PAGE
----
This is a fairly long post, with a lot of personal history about my relationship with music and technology. I hope you’ll find it as fascinating as I do, but if you’d rather just skip down to the bottom, there are some great examples of what this whole Vocaloid thing is all about under the “Vocaloid: Examples” header. Either way, enjoy!
New Musical Frontiers
Much of my favorite music is the result of composers and artists experimenting with new technology. Apparently Beethoven pushed the limits of the pianos of the time when he composed his 14th sonata, the “Moonlight”, using the full keyboard and taking advantage of the variety of sounds that were inherent in its construction. Wendy Carlos and Isao Tomita pushed the limits of the Moog Synthesizer and the recording technology of the time to create otherworldly versions of classical pieces, with Carlos in particular working directly with Bob Moog to develop new modules and controllers to allow for more stable and interesting sounds and better musical expression. Brian Wilson was reputedly so far ahead of his time attempting to construct complex, layered, multipart music that his 1967 SMiLE record couldn’t be properly finished until digital technology allowed Mark Linett to piece it together for a 2011 release. Although some of the details of these examples may be debatable, and this is hardly a scholarly exploration, these are just a few pieces off the top of my head that I have obsessed over at various times in my life. All represent artists pushing the envelope and exploring new technological frontiers.
And that is exactly the kind of artist I’ve always wanted to be. I want to push myself and the tools I use to create music. When I first started writing songs, I wanted to explore genres and try writing in different styles. This lead me to move from writing on guitar to using notation software to compose MIDI arrangements. Once I had pushed the limits of the built in samples, I started experimenting with creating my own samples, and then started using synthesizers. Later, as I discovered alternate tunings, I began experimenting with them in Logic, composing music that relied on tunings based in non-western music in order to sound right. For the Pulse Depravity project, I went out of my way to write in every western ‘mode’ and in less common time signatures with odd numbers of beats per measure.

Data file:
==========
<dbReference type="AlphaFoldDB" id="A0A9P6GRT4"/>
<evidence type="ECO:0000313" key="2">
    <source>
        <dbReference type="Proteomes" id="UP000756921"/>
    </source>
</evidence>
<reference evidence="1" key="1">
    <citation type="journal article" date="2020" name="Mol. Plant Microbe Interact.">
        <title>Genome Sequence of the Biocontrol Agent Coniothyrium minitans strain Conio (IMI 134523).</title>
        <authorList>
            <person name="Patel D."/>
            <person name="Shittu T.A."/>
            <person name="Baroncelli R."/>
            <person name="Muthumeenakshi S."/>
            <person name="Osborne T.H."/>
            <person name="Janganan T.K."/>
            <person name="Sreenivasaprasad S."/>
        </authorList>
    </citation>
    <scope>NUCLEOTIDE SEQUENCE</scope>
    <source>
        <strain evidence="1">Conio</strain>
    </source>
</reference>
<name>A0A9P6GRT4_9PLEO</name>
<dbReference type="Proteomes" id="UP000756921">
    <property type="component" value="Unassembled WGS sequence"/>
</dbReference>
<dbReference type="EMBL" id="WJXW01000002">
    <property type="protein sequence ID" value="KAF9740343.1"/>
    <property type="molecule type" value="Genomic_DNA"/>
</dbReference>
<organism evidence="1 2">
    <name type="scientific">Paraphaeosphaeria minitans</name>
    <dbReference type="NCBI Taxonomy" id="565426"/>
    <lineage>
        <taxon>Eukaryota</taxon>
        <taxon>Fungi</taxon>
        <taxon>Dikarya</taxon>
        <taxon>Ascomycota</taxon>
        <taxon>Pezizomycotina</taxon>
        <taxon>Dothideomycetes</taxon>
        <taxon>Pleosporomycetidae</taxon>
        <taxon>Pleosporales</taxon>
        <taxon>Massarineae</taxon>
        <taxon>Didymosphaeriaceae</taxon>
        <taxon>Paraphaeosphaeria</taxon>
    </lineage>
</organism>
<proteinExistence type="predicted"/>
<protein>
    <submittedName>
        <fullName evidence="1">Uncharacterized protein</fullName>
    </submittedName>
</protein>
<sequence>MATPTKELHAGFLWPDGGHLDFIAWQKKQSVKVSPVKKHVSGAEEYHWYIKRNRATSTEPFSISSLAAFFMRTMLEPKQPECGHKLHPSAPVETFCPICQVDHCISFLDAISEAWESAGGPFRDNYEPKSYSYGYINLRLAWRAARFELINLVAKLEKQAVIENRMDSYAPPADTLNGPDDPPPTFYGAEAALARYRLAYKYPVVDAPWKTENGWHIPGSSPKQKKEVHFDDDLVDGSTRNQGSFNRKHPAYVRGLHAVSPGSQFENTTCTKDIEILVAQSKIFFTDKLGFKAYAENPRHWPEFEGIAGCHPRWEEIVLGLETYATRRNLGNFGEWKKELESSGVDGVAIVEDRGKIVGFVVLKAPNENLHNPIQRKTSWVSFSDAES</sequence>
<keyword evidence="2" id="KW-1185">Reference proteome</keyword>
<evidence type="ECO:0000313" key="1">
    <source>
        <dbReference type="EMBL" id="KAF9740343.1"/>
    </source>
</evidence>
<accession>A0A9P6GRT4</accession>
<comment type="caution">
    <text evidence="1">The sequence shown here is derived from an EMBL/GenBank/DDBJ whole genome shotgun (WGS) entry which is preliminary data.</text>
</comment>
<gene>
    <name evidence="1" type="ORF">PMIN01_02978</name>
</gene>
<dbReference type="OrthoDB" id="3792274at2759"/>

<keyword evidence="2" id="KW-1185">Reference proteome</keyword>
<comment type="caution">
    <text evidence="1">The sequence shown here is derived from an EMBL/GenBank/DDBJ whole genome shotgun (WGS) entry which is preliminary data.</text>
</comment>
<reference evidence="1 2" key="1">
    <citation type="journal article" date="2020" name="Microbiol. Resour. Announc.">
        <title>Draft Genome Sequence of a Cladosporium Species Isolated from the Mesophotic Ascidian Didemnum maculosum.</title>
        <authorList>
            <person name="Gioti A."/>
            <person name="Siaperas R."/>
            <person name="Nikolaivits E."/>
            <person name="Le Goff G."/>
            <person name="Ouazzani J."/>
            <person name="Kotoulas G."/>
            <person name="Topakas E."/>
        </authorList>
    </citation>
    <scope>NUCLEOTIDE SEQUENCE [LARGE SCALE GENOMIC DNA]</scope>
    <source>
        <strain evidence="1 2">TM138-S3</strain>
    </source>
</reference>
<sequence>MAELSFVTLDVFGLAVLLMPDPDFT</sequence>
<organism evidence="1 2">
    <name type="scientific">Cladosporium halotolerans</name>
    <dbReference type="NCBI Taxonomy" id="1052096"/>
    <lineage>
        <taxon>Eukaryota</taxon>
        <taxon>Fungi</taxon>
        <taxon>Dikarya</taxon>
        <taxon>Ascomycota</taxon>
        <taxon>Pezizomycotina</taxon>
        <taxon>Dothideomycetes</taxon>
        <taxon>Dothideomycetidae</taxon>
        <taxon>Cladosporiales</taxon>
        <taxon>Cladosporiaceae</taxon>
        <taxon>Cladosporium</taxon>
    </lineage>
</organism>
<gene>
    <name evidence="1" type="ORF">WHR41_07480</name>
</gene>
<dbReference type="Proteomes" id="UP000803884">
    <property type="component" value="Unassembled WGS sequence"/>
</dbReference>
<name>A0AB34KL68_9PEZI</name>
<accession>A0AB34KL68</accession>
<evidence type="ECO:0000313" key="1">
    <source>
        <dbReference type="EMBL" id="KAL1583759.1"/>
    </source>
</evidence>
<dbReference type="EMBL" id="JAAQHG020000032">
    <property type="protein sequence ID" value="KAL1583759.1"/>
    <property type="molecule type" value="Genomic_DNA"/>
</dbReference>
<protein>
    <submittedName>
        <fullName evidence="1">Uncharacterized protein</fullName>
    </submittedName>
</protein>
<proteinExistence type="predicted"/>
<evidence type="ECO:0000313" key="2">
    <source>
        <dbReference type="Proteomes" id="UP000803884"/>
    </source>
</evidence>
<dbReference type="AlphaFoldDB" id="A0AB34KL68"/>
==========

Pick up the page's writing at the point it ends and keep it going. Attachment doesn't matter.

Vocaloid: My Next Frontier
I now feel that the next step for me is Vocaloid. The Vocaloid software is a plugin platform that allows a composer to use one or more voice banks to create virtual singers for their music. Each voice bank is associated with a specific character, with the most famous being Hatsune Miku, primarily due to her popularity in Japan. It probably seems like I’ve gone full ‘weeaboo‘ at this point, and I don’t really know enough about it to argue one way or the other. The fact is, I was watching an interview with Isao Tomita, and he mentioned Miku as being a musical frontier that was impressive to him. That got my attention. I had been looking into vocal synthesis for a while, especially some German software reportedly used by Kraftwerk, but it was nearly impossible to get in the United States, and it honestly didn’t sound that great (enunciation is very tricky for pure synthesizer). Within a few minutes of hearing of Miku, a quick YouTube search revealed tons of amazing vocal synth parts (and a lot of terrible ones, but that’s another story). I actually became interested more in anime, J-pop, and Japanese culture in general because of Miku, for whatever that’s worth. But, alas, my interest in Miku has waned slightly, in favor of another character…